Korean Researchers Develop ‘Nano-Lens’ (2009.7.23)
A team of multinational scientists developed a technique to produce tiny, nano-sized optical lenses, a breakthrough that may open new possibilities in microscopy and bio-imaging, the researchers said Wednesday.
In a study published in peer-review journal Nature, the researchers, led by Kwang Kim, a researcher from the Pohang University of Science and Technology (POSTECH), said they found that cup-shaped organic molecules, called calyx hydroquinone (CHQ), self-assemble into a lens shape when placed on a surface.
The nano-lenses produced in this way could push lens-based magnification to resolve features beyond the limits of diffraction, or the bending of light waves around small obstacles and the spreading of waves past small openings, Kim said.
Lens-based microscopes are constrained by the diffraction limit of light, which causes the final image to contain less information that what is present in the source.
Nano-lenses developed by Kim and his colleagues deflect light in curbed beams, in contrast to conventional optical lenses, resulting in very short focal lengths. This allows them to resovle features beyond the diffraction limit, enabling features of the order of 200 nano-meters or smaller to be resolved, Kim said.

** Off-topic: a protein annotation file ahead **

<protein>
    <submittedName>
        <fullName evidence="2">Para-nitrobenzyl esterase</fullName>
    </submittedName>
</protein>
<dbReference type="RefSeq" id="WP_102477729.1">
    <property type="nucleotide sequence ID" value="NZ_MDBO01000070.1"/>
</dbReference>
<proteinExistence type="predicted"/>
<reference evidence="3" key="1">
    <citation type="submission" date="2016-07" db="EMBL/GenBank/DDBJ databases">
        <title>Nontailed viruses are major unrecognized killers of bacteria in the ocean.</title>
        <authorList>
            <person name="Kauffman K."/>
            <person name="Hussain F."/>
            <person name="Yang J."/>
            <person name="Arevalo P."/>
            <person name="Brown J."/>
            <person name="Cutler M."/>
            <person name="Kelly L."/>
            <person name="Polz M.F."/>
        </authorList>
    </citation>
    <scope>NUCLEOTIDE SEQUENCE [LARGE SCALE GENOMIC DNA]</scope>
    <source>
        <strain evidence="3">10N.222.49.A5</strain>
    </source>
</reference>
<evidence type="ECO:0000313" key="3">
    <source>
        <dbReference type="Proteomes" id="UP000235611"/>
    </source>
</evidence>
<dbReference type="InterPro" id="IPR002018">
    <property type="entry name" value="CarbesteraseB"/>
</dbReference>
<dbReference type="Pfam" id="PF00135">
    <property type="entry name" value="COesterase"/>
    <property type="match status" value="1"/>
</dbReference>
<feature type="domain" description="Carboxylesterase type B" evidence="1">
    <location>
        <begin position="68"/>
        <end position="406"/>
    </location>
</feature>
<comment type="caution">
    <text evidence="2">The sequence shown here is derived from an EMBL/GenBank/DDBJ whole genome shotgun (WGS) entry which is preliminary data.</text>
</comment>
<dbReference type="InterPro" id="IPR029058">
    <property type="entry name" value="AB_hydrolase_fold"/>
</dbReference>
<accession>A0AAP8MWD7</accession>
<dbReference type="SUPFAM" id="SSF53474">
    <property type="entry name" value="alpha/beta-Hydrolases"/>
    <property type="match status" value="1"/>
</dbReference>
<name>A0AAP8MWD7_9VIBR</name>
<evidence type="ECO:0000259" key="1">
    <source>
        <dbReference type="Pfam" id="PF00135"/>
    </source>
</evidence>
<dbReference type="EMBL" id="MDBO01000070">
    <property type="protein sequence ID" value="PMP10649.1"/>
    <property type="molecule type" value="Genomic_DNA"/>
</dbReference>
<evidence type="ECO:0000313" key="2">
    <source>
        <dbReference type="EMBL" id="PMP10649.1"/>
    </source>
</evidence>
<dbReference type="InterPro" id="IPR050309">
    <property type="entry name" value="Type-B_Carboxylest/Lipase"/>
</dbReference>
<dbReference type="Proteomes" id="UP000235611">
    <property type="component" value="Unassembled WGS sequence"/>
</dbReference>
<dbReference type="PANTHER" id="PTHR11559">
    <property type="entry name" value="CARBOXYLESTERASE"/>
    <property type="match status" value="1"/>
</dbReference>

“Such spherical nanolenses provide new pathways for lens-based near-field focusing and high-resolution optical imaging at very low intensities, which are useful for bio-imaging, near-field lithography, optical memory storage, light harvesting, spectral signal enhancing, and optical nano-sensing,” the researchers said in the paper published in Nature.
Kim’s work was funded by the Ministry of Education, Science and Technology’s “global research lab” project, and also participated by Columbia University’s Philip Kim, Laura Kaufman and Wong Chee Wei.